How to Raise Capital for Your New Business (While Keeping it Simple)

moneyWhat is the number one reason budding entrepreneurs are prevented from opening a new business?

It’s not lack of skill, or lack of willpower, or even laziness.

It’s money.

It can take a lot of money to start a new business.

Even though technology has steadily driven down the cost of starting a business, there are still dozens of costs involved in launching any new business.

When you start a new business, you need money for buying inventory, hiring staff, purchasing furniture or equipment, leasing space, and you need to set aside income for yourself and your employees as your business ramps up.

A lot of my clients say that the biggest challenge for going to work for themselves was finding a source of the money to get started.

So how can you get money to start a business?

Here are some very simple ways to raise money for a new business.

There are many more sophisticated ways of raising money for a new business, such as from venture capitalists, U.S. Small Business Administration lending programs, banks, etc., but we’re not going to focus on those areas in this article.

The goal here is to suggest a couple of very simple ways you can gain access to money, quickly, without a lot of hassle and paperwork.

1.  Create a Business Plan

The first thing you can and should do is to create a business plan, if you don’t have one already. Although a business plan in and of itself won’t raise you money, it’s crucial if you want to be taken seriously.  Not only is a business plan important for attracting investors, but it will also increase your chances of success in the long run.

Creating a business plan doesn’t have to be an unbearable task.  As you sit down to write your business plan, start by finding a template that clearly lays out the categories you should write about.

It’s easy to find templates online. You could create a business plan in 15 minutes, although it’s better to set aside a couple of hours to truly think through your market, products, and goals.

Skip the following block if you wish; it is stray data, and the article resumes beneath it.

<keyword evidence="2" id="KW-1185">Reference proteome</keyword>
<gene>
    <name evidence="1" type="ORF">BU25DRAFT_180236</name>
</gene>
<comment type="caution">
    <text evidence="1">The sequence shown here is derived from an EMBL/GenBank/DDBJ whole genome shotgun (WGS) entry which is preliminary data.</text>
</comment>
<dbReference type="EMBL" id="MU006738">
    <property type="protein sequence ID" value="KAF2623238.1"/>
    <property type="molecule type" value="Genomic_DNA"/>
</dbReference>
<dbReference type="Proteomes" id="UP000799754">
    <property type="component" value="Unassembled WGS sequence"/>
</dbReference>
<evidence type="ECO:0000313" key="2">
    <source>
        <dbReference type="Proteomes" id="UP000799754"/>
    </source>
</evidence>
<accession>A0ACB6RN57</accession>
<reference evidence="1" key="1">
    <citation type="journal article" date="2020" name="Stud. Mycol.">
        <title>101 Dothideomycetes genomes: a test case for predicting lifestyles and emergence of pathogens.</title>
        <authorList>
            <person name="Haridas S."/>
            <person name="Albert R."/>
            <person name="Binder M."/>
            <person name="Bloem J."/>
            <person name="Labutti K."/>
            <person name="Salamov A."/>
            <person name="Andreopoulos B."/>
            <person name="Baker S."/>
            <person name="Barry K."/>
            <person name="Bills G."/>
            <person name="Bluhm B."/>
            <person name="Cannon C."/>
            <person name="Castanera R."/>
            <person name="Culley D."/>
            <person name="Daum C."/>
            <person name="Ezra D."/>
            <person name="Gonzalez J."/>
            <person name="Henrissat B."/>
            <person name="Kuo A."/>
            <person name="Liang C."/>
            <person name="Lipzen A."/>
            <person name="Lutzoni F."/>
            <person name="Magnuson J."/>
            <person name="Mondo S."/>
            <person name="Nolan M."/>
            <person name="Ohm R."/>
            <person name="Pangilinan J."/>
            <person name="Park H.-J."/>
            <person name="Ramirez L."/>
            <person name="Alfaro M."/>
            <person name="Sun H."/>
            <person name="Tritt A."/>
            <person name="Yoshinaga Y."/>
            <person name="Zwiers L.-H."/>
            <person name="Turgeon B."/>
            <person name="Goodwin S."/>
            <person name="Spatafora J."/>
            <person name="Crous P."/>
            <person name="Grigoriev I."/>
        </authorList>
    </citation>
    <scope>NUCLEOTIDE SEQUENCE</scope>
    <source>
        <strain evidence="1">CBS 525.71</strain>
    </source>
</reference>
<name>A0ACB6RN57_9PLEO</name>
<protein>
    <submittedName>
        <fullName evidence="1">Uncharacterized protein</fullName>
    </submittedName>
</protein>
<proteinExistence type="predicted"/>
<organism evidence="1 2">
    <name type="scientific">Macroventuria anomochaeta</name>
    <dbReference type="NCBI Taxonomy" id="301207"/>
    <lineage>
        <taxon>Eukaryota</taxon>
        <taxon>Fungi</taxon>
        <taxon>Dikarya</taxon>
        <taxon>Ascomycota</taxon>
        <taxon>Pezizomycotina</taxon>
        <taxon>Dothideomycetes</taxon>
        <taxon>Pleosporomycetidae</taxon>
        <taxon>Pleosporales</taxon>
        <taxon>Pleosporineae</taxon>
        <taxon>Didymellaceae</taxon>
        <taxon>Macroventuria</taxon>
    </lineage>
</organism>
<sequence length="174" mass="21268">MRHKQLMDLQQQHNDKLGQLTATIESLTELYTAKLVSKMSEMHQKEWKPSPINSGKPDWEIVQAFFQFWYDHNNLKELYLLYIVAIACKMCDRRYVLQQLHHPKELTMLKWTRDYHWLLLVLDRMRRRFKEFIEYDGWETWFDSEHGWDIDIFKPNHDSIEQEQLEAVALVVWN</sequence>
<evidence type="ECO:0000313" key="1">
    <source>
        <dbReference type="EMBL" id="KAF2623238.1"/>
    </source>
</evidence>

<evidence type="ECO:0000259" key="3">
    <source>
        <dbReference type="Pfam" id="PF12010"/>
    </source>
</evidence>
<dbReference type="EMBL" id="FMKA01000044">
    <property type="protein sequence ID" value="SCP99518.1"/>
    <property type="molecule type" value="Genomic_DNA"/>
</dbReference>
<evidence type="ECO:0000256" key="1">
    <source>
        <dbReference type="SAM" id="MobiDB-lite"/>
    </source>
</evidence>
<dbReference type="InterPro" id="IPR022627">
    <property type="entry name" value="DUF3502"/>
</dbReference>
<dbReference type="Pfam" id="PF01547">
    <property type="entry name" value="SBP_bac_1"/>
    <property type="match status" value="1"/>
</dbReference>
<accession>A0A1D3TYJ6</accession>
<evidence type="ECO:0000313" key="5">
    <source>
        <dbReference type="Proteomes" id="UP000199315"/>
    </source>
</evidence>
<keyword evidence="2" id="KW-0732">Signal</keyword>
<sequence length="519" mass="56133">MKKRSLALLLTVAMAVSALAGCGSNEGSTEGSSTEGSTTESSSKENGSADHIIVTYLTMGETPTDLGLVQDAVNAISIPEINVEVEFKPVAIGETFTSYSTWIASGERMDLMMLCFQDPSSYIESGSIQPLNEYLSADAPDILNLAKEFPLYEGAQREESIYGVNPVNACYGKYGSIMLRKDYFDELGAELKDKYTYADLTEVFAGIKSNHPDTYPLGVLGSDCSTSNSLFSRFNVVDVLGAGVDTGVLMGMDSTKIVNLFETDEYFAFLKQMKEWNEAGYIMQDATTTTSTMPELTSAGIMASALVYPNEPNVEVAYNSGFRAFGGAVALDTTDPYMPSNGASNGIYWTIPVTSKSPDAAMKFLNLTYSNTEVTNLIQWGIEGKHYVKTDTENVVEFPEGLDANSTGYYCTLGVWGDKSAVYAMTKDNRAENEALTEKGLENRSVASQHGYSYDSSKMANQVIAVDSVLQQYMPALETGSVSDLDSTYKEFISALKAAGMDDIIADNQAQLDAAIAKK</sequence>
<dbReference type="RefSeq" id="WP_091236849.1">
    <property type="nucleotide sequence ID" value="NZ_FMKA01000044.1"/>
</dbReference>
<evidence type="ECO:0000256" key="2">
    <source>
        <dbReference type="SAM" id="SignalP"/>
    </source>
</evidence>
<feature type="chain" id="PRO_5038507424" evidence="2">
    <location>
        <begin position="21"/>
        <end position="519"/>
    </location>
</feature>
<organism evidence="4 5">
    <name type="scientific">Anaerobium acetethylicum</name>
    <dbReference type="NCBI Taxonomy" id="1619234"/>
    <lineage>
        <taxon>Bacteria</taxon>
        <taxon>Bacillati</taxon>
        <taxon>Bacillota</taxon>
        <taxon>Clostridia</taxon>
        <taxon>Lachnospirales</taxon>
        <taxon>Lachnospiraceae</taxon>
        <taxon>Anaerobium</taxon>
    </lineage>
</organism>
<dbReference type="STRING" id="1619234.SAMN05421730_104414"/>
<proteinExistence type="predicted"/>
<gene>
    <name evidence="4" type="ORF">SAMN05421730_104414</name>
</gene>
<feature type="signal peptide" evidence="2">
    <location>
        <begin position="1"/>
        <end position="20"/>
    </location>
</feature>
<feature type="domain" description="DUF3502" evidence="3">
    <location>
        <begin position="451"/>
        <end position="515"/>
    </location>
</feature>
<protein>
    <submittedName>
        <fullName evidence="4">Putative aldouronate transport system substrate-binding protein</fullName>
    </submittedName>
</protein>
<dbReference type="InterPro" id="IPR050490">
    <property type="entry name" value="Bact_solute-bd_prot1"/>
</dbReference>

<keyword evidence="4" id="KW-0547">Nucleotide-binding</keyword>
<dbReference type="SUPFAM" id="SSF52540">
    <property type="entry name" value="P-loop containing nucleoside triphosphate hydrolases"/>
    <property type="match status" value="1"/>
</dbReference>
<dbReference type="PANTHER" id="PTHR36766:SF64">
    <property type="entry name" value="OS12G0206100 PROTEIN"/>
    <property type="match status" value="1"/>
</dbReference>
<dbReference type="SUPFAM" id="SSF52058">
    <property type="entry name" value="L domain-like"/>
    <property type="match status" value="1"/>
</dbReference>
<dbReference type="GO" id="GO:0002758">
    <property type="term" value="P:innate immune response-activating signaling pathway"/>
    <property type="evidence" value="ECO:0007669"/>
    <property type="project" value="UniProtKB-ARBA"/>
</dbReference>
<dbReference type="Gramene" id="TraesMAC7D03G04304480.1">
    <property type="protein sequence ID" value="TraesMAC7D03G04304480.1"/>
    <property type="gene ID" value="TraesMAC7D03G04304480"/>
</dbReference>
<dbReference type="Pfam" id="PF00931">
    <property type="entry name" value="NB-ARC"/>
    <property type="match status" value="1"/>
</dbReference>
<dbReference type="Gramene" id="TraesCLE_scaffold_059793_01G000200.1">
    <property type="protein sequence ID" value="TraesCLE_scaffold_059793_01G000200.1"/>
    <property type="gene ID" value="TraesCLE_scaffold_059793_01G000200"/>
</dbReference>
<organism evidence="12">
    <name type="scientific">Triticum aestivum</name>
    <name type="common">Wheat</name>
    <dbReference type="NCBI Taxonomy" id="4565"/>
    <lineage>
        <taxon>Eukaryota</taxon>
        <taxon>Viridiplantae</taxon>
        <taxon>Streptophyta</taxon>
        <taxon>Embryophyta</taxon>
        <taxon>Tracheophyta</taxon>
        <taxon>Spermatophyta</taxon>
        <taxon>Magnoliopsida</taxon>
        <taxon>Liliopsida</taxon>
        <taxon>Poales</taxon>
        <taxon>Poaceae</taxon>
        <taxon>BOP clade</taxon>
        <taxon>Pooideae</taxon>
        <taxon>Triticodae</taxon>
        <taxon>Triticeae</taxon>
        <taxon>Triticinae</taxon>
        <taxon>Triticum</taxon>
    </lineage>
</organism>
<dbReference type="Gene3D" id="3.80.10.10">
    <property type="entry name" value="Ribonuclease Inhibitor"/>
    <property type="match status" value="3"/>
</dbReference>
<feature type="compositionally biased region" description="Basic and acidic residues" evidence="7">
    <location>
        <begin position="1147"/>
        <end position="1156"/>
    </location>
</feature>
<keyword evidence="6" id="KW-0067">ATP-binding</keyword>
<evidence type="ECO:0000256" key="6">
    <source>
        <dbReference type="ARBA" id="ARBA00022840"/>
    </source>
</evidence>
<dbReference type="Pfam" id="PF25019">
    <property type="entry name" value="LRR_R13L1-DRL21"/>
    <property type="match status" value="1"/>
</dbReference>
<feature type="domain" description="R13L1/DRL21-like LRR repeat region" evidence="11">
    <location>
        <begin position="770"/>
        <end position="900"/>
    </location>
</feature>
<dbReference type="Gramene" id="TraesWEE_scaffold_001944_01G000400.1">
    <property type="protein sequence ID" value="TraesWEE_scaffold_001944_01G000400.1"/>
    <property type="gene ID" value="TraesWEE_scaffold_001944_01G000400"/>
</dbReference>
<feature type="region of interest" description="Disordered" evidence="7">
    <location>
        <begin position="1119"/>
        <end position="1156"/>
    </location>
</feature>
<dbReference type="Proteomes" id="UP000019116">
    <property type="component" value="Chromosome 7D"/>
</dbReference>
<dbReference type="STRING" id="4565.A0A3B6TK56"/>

After you’ve written your business plan, show it to others and ask them for their honest opinion of your ideas. If you get a couple of people giving you negative feedback on the concept or the carry-through, perhaps you should rethink your business idea.

2.  Raise Money By Lowering Your Costs

Another simple way of “raising” money for a new business is by lowering the cost of opening a new business.

For each cost, ask yourself: do you really need it? Do you need expensive office space in the heart of downtown, or could you work from home? Do you really need to have employees? Do you really need top of the line office equipment or will used items do the job, at least initially?

There are many different types of businesses which can get started with very little up front costs, such as consulting, coaching, brokering, and other types of services-based businesses.

Even if your new business will require substantial capital to get going, there are a million different ways you can lower costs, such as by getting internet-based phone system like Skype or even lowering the thermostat from 72 to 68 degrees during the winter.

3.  Dig Into Your Own Pockets

Before you look for money sources elsewhere, you should look within. Do you have any savings you can tap into?

It’s far easier to come up with your own money than to get money elsewhere.  Of course, just because you have money doesn’t mean you want to risk it.  If you do have money but you’ve made a rational decision that you don’t want to risk your own money on this endeavor, that’s another matter.

Many entrepreneurs have gotten started by borrowing against credit cards, although I wouldn’t recommend it. Cash advances on credit cards are extremely expensive and require a lot of money to service the debt on a monthly basis.

4.  Borrow From Family Members

If you have parents with money they are willing to lend to you to get off the ground, or a wealthy aunt, uncle, or grandparent, then what are you waiting for? Now is the time to tap into that resource!